MOBILE, Ala. (WALA) – FOX10 News is committed to getting the facts about how the government’s response to the coronavirus affects regular people.

Here is investigative reporter Brendan Kirby with Wednesday’s installment:

QUESTION: We’re coming up on the end of the quarter for the Alabama Department of Labor. And that might impact people on unemployment. Explain that.

BRENDAN: The unemployment office says federal and state laws require the department to re-assess eligibility for expanded unemployment under the Coronavirus, Aid, Relief, and Economic Security (CARES) Act on a quarterly basis.

The current quarter ends July 5. The state will make this determination automatically; no action is required by the claimant.  

But you might notice a change to your weekly benefit amount. That depends on eligibility requirements. If your benefit year ends before July 5, you will have your claim re-evaluated. To see when your benefit year ends, check the “Claim Tracker” online.

After the new determination, if the state decides you are eligible for regular unemployment benefits, the newly determined claim will appear on the “Claim Tracker.” The amount might be different than what you were receiving. If you are deemed “not monetarily eligible” for regular benefits, the state may determine that you qualify for the expanded benefits under the CARES Act.

This will be automatic.

Make sure you continue to re-certify each week. Do this online at www.labor.labor.gov or call 800-782-7389. If you are getting benefits under the Pandemic Unemployment Assistance program, file your re-certification on the phone or at https://pua.labor.alabama.gov.

QUESTION: We have a question from a viewer related to unemployment re-certification. One of the questions on that form is: “Were you unable to reach your place of employment because you have been advised by a health care provider to self quarantine due to concerns related to COVID-19 during the week?”

The viewer had two jobs – a teaching position that no longer exists and a second part-time job. Does the question apply to both jobs?

BRENDAN: That’s a lot. So, let’s break it down.

Tara Hutchison, a spokeswoman for the Alabama Department of Labor, told FOX10 News that the question about being advised to self quarantine normally would apply to both jobs in that case.

But if the teaching job has been eliminated or the claimant is not getting paid for the summer, then it would apply just to the second, part-time job.

The bottom-line is: Any question about how COVID-19 affects your employment applies to any job you have.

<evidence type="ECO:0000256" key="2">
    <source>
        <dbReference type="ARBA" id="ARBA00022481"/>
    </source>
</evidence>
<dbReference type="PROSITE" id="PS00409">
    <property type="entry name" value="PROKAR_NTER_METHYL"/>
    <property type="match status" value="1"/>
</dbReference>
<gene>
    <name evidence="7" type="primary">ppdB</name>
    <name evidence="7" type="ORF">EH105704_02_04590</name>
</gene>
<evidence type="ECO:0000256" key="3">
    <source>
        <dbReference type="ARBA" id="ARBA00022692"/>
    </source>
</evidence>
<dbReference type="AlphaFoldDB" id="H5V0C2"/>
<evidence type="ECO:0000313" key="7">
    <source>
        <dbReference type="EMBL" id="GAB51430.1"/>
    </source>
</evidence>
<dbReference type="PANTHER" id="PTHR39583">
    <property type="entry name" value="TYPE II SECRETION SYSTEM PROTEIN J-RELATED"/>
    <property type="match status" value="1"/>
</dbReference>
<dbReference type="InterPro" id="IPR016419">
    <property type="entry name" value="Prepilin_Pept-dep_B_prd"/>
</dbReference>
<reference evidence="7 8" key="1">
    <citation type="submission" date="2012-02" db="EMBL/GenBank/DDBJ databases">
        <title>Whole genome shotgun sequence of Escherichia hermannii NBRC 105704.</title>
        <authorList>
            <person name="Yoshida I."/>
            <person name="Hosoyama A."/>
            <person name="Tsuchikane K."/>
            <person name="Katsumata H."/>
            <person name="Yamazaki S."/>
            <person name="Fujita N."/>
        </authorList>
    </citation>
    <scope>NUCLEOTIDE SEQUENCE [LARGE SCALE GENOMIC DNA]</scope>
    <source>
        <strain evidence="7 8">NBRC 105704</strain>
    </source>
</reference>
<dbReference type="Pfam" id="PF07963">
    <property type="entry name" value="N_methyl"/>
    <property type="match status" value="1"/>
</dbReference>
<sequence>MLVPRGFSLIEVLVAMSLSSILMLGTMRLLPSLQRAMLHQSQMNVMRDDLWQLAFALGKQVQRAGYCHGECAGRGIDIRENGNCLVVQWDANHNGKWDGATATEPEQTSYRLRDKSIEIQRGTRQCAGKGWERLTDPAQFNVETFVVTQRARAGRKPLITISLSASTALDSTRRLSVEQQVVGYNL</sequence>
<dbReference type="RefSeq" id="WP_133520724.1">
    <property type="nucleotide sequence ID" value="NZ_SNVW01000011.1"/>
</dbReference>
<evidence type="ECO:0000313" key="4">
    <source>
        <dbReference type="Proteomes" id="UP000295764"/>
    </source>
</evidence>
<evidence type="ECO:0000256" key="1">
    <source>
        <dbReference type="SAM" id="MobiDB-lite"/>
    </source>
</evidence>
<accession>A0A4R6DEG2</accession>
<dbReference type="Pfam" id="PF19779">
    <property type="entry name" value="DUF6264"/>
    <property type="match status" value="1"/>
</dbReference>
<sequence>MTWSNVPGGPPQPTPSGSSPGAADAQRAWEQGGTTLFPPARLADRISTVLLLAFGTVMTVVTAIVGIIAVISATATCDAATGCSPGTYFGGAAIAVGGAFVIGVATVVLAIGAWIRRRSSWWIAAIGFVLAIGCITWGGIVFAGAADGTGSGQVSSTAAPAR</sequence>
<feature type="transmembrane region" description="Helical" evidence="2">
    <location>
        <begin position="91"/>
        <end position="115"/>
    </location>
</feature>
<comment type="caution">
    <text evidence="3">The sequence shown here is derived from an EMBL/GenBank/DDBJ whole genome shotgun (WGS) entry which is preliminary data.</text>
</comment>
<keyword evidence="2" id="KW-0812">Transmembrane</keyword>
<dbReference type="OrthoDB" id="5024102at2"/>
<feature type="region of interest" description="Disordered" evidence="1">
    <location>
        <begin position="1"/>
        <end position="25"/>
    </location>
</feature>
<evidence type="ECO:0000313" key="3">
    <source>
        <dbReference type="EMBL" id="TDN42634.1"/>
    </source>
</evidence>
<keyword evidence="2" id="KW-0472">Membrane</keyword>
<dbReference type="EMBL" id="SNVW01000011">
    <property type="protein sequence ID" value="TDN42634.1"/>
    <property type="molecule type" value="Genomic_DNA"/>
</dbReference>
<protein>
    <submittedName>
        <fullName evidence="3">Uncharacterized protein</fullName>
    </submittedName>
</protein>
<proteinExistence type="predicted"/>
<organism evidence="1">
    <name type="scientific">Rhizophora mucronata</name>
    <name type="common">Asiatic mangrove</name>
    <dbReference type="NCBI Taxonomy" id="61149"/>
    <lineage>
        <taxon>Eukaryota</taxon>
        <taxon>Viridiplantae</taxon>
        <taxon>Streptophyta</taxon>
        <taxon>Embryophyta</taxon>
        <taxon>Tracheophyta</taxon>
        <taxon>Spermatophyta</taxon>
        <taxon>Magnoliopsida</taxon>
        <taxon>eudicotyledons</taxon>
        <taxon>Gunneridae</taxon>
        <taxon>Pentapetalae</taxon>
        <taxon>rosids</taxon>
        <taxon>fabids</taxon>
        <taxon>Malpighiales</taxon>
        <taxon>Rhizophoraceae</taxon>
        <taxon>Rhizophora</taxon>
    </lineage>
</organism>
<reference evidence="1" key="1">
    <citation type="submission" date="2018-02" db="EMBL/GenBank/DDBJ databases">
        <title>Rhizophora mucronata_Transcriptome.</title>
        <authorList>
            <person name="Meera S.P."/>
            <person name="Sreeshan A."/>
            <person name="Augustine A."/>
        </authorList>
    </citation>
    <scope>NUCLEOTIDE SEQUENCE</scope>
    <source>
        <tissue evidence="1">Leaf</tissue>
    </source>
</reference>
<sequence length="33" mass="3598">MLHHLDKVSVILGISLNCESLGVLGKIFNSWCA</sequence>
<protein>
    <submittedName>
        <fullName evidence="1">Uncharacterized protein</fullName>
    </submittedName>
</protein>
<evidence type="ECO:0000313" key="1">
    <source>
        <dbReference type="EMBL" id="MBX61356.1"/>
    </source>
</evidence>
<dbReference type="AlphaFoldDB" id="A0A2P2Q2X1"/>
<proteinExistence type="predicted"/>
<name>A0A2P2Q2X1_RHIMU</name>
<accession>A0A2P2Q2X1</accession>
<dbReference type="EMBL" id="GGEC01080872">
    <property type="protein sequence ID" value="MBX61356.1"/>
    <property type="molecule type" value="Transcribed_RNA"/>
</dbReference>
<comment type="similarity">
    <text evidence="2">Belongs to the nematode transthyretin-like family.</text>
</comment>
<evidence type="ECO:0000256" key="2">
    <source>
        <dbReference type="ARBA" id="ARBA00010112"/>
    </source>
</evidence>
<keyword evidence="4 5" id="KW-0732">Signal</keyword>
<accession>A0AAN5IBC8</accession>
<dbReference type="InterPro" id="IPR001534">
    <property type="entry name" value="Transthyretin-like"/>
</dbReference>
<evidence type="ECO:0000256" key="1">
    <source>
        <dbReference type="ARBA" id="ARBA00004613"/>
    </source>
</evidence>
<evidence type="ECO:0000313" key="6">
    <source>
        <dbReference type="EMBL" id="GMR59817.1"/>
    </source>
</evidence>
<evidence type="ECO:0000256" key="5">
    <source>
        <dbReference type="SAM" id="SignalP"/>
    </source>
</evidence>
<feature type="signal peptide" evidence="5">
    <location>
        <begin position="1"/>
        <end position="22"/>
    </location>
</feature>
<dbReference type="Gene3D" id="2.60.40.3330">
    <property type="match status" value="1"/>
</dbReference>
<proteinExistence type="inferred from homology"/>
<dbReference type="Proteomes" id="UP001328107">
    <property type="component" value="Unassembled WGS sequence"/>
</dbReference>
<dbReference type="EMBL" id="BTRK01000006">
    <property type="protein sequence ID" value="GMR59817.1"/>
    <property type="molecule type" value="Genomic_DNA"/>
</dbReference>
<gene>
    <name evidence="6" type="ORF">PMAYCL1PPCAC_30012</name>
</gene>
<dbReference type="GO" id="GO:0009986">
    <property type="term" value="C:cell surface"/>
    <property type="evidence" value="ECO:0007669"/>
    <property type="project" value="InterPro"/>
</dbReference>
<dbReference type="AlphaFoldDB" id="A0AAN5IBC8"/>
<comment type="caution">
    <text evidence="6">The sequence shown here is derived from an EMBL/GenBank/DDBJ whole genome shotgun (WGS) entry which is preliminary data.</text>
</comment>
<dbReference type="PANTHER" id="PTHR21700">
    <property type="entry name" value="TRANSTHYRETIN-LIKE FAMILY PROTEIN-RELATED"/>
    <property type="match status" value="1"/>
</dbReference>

QUESTION: Lab-confirmed cases of the coronavirus continue to rise in Alabama and across the country. But the true number of infected might be much larger.

BRENDAN: That’s right. The head of the Centers for Disease Control and Prevention told reporters Thursday that 23 million Americans might have gotten this disease. That would be about 10 times the number of confirmed cases.

That’s based on an examination of blood samples across the nation looking for the presence of antibodies.

CDC Director Robert Redfield told reporters that the testing strongly suggests that there are large numbers of people who contract the virus but never exhibit symptoms.

That’s a good-news, bad-news situation. On the bright side, that obviously means the virus is a lot less deadly than it would appear from the official numbers. However, people can infect others even if they are not feeling sick. And they generally never get tested. So, that means much more opportunity to spread the virus.

QUESTION: We’ve gotten a bunch of questions from people confused about what to do with stimulus money sent to loved ones who recent passed away. A new report shows they’re not the only ones.

BRENDAN: Yes, a report Thursday by a government watchdog shows many, many Americans are in this exact same situation.

The report comes from the Government Accountability Office, which pointed to data provided earlier by the Treasury Department’s inspector general. According to that report, 1.1 million payments went to people who had died. Those payments totaled $1.4 billion.

For a long time, it was uncertain what people should do with the money. And several of them asked FOX10 News. Now, the Treasury Department says you are supposed to return it. The GAO on Thursday recommended that the Internal Revenue Service come up with cost-effective options to notify people that they need to send the money back.

As a reminder, to return the payment, write “void” in the endorsement section of the check and include a note explaining the reason you are returning it. Then mail it to the appropriate IRS office. For Alabama residents, it’s

Memphis Internal Revenue Service

5333 Getwell Road, Memphis, TN 38118.

If you already cashed the check or it was a direct deposit, send a personal check or money order payable to U.S. Treasury and write “2020EIP” along with the Social Security number of the recipient.

(If you have a #COVIDINFO question for investigative reporter Brendan Kirby, email him at Brendan.Kirby@fox10tv.com)

Recommended for you

(0) comments

Welcome to the discussion.

Keep it Clean. Please avoid obscene, vulgar, lewd, racist or sexually-oriented language.
PLEASE TURN OFF YOUR CAPS LOCK.
Don't Threaten. Threats of harming another person will not be tolerated.
Be Truthful. Don't knowingly lie about anyone or anything.
Be Nice. No racism, sexism or any sort of -ism that is degrading to another person.
Be Proactive. Use the 'Report' link on each comment to let us know of abusive posts.
Share with Us. We'd love to hear eyewitness accounts, the history behind an article.